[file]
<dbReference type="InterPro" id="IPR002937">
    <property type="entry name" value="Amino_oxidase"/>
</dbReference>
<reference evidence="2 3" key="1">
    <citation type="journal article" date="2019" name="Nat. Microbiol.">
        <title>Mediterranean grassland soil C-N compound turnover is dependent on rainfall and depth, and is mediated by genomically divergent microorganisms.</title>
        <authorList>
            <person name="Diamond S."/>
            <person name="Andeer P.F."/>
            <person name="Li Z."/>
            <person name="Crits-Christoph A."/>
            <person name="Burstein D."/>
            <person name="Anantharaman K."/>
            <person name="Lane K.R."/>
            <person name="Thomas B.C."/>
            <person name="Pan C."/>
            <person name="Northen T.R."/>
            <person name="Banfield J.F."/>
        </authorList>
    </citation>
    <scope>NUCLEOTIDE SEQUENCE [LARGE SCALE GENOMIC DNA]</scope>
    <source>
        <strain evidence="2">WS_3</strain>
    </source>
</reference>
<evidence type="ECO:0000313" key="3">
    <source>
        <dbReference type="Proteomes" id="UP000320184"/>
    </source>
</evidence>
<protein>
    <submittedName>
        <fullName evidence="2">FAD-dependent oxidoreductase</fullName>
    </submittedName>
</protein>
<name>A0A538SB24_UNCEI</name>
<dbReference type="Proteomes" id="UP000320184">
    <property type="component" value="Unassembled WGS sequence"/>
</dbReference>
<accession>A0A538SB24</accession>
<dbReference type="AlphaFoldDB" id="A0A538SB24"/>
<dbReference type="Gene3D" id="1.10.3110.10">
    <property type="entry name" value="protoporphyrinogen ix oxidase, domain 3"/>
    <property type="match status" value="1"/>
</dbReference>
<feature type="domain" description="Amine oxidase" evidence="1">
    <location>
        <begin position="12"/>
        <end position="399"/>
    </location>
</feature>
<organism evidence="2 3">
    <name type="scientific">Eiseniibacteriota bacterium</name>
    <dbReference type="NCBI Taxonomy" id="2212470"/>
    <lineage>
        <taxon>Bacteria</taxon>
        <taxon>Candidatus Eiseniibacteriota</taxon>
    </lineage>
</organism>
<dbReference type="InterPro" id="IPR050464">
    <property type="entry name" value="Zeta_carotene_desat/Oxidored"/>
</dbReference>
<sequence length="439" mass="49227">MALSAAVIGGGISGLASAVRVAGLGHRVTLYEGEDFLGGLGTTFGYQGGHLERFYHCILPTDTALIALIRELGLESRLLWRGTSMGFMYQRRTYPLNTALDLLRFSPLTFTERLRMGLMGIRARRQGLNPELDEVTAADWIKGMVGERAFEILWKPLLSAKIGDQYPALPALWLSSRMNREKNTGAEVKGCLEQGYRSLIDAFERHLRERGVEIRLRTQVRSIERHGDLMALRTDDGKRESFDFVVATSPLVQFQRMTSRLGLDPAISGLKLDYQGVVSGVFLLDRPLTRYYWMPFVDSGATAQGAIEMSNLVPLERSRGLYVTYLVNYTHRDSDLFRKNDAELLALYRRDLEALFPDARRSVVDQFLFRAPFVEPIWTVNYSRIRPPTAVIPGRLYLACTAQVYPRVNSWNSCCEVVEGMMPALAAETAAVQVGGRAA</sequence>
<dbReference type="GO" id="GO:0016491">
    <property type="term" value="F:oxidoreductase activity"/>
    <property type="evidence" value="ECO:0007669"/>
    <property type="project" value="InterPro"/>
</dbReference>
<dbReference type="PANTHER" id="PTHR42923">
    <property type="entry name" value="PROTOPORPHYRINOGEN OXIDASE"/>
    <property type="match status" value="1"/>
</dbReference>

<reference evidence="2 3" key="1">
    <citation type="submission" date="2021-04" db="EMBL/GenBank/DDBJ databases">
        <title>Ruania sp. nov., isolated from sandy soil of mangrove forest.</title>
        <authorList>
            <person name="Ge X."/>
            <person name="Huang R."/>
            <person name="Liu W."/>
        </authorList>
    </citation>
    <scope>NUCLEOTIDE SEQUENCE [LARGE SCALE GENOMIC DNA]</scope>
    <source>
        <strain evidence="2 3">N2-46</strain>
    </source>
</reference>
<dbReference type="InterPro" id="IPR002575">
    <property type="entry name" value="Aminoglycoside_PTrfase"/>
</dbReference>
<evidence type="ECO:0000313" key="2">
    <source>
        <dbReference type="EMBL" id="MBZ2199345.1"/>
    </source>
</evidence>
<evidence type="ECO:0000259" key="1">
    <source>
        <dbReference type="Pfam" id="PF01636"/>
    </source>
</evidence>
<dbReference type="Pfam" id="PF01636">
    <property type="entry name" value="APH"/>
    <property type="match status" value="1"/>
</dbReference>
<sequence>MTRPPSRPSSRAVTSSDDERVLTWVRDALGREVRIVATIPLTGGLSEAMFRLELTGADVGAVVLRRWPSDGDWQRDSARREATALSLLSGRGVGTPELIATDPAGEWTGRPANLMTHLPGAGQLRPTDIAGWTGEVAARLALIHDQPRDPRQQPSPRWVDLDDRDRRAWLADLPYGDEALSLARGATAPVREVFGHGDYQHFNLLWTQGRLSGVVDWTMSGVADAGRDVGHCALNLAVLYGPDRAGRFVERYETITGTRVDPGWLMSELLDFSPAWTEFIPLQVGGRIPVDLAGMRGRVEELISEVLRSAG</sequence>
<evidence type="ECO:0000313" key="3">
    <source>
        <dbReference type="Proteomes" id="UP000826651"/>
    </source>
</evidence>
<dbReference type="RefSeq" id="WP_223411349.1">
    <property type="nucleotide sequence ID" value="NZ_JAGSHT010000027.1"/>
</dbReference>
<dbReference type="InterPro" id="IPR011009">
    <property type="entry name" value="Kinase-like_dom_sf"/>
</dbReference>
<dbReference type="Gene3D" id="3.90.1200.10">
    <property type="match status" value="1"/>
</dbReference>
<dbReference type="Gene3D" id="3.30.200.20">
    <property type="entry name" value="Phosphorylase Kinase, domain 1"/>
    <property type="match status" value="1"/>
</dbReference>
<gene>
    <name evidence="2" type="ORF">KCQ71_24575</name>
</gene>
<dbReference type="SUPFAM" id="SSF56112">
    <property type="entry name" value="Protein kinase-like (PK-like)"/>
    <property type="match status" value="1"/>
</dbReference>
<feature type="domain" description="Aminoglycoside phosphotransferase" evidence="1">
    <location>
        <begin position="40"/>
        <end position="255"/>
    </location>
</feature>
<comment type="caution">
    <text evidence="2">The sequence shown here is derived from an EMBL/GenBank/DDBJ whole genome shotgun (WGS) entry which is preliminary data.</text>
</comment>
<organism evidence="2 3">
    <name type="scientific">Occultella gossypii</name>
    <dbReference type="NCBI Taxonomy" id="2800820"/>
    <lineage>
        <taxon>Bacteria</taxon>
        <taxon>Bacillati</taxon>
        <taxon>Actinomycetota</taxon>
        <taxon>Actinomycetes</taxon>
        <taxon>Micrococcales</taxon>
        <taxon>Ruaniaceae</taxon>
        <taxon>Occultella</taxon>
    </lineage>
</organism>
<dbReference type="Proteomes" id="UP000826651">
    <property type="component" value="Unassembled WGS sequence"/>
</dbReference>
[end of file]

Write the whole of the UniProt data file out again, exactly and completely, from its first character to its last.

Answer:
<dbReference type="InterPro" id="IPR002937">
    <property type="entry name" value="Amino_oxidase"/>
</dbReference>
<reference evidence="2 3" key="1">
    <citation type="journal article" date="2019" name="Nat. Microbiol.">
        <title>Mediterranean grassland soil C-N compound turnover is dependent on rainfall and depth, and is mediated by genomically divergent microorganisms.</title>
        <authorList>
            <person name="Diamond S."/>
            <person name="Andeer P.F."/>
            <person name="Li Z."/>
            <person name="Crits-Christoph A."/>
            <person name="Burstein D."/>
            <person name="Anantharaman K."/>
            <person name="Lane K.R."/>
            <person name="Thomas B.C."/>
            <person name="Pan C."/>
            <person name="Northen T.R."/>
            <person name="Banfield J.F."/>
        </authorList>
    </citation>
    <scope>NUCLEOTIDE SEQUENCE [LARGE SCALE GENOMIC DNA]</scope>
    <source>
        <strain evidence="2">WS_3</strain>
    </source>
</reference>
<evidence type="ECO:0000313" key="3">
    <source>
        <dbReference type="Proteomes" id="UP000320184"/>
    </source>
</evidence>
<protein>
    <submittedName>
        <fullName evidence="2">FAD-dependent oxidoreductase</fullName>
    </submittedName>
</protein>
<name>A0A538SB24_UNCEI</name>
<dbReference type="Proteomes" id="UP000320184">
    <property type="component" value="Unassembled WGS sequence"/>
</dbReference>
<accession>A0A538SB24</accession>
<dbReference type="AlphaFoldDB" id="A0A538SB24"/>
<dbReference type="Gene3D" id="1.10.3110.10">
    <property type="entry name" value="protoporphyrinogen ix oxidase, domain 3"/>
    <property type="match status" value="1"/>
</dbReference>
<feature type="domain" description="Amine oxidase" evidence="1">
    <location>
        <begin position="12"/>
        <end position="399"/>
    </location>
</feature>
<organism evidence="2 3">
    <name type="scientific">Eiseniibacteriota bacterium</name>
    <dbReference type="NCBI Taxonomy" id="2212470"/>
    <lineage>
        <taxon>Bacteria</taxon>
        <taxon>Candidatus Eiseniibacteriota</taxon>
    </lineage>
</organism>
<dbReference type="InterPro" id="IPR050464">
    <property type="entry name" value="Zeta_carotene_desat/Oxidored"/>
</dbReference>
<sequence length="439" mass="49227">MALSAAVIGGGISGLASAVRVAGLGHRVTLYEGEDFLGGLGTTFGYQGGHLERFYHCILPTDTALIALIRELGLESRLLWRGTSMGFMYQRRTYPLNTALDLLRFSPLTFTERLRMGLMGIRARRQGLNPELDEVTAADWIKGMVGERAFEILWKPLLSAKIGDQYPALPALWLSSRMNREKNTGAEVKGCLEQGYRSLIDAFERHLRERGVEIRLRTQVRSIERHGDLMALRTDDGKRESFDFVVATSPLVQFQRMTSRLGLDPAISGLKLDYQGVVSGVFLLDRPLTRYYWMPFVDSGATAQGAIEMSNLVPLERSRGLYVTYLVNYTHRDSDLFRKNDAELLALYRRDLEALFPDARRSVVDQFLFRAPFVEPIWTVNYSRIRPPTAVIPGRLYLACTAQVYPRVNSWNSCCEVVEGMMPALAAETAAVQVGGRAA</sequence>
<dbReference type="GO" id="GO:0016491">
    <property type="term" value="F:oxidoreductase activity"/>
    <property type="evidence" value="ECO:0007669"/>
    <property type="project" value="InterPro"/>
</dbReference>
<dbReference type="PANTHER" id="PTHR42923">
    <property type="entry name" value="PROTOPORPHYRINOGEN OXIDASE"/>
    <property type="match status" value="1"/>
</dbReference>

<reference evidence="2 3" key="1">
    <citation type="submission" date="2021-04" db="EMBL/GenBank/DDBJ databases">
        <title>Ruania sp. nov., isolated from sandy soil of mangrove forest.</title>
        <authorList>
            <person name="Ge X."/>
            <person name="Huang R."/>
            <person name="Liu W."/>
        </authorList>
    </citation>
    <scope>NUCLEOTIDE SEQUENCE [LARGE SCALE GENOMIC DNA]</scope>
    <source>
        <strain evidence="2 3">N2-46</strain>
    </source>
</reference>
<dbReference type="InterPro" id="IPR002575">
    <property type="entry name" value="Aminoglycoside_PTrfase"/>
</dbReference>
<evidence type="ECO:0000313" key="2">
    <source>
        <dbReference type="EMBL" id="MBZ2199345.1"/>
    </source>
</evidence>
<evidence type="ECO:0000259" key="1">
    <source>
        <dbReference type="Pfam" id="PF01636"/>
    </source>
</evidence>
<dbReference type="Pfam" id="PF01636">
    <property type="entry name" value="APH"/>
    <property type="match status" value="1"/>
</dbReference>
<sequence>MTRPPSRPSSRAVTSSDDERVLTWVRDALGREVRIVATIPLTGGLSEAMFRLELTGADVGAVVLRRWPSDGDWQRDSARREATALSLLSGRGVGTPELIATDPAGEWTGRPANLMTHLPGAGQLRPTDIAGWTGEVAARLALIHDQPRDPRQQPSPRWVDLDDRDRRAWLADLPYGDEALSLARGATAPVREVFGHGDYQHFNLLWTQGRLSGVVDWTMSGVADAGRDVGHCALNLAVLYGPDRAGRFVERYETITGTRVDPGWLMSELLDFSPAWTEFIPLQVGGRIPVDLAGMRGRVEELISEVLRSAG</sequence>
<evidence type="ECO:0000313" key="3">
    <source>
        <dbReference type="Proteomes" id="UP000826651"/>
    </source>
</evidence>
<dbReference type="RefSeq" id="WP_223411349.1">
    <property type="nucleotide sequence ID" value="NZ_JAGSHT010000027.1"/>
</dbReference>
<dbReference type="InterPro" id="IPR011009">
    <property type="entry name" value="Kinase-like_dom_sf"/>
</dbReference>
<dbReference type="Gene3D" id="3.90.1200.10">
    <property type="match status" value="1"/>
</dbReference>
<dbReference type="Gene3D" id="3.30.200.20">
    <property type="entry name" value="Phosphorylase Kinase, domain 1"/>
    <property type="match status" value="1"/>
</dbReference>
<gene>
    <name evidence="2" type="ORF">KCQ71_24575</name>
</gene>
<dbReference type="SUPFAM" id="SSF56112">
    <property type="entry name" value="Protein kinase-like (PK-like)"/>
    <property type="match status" value="1"/>
</dbReference>
<feature type="domain" description="Aminoglycoside phosphotransferase" evidence="1">
    <location>
        <begin position="40"/>
        <end position="255"/>
    </location>
</feature>
<comment type="caution">
    <text evidence="2">The sequence shown here is derived from an EMBL/GenBank/DDBJ whole genome shotgun (WGS) entry which is preliminary data.</text>
</comment>
<organism evidence="2 3">
    <name type="scientific">Occultella gossypii</name>
    <dbReference type="NCBI Taxonomy" id="2800820"/>
    <lineage>
        <taxon>Bacteria</taxon>
        <taxon>Bacillati</taxon>
        <taxon>Actinomycetota</taxon>
        <taxon>Actinomycetes</taxon>
        <taxon>Micrococcales</taxon>
        <taxon>Ruaniaceae</taxon>
        <taxon>Occultella</taxon>
    </lineage>
</organism>
<dbReference type="Proteomes" id="UP000826651">
    <property type="component" value="Unassembled WGS sequence"/>
</dbReference>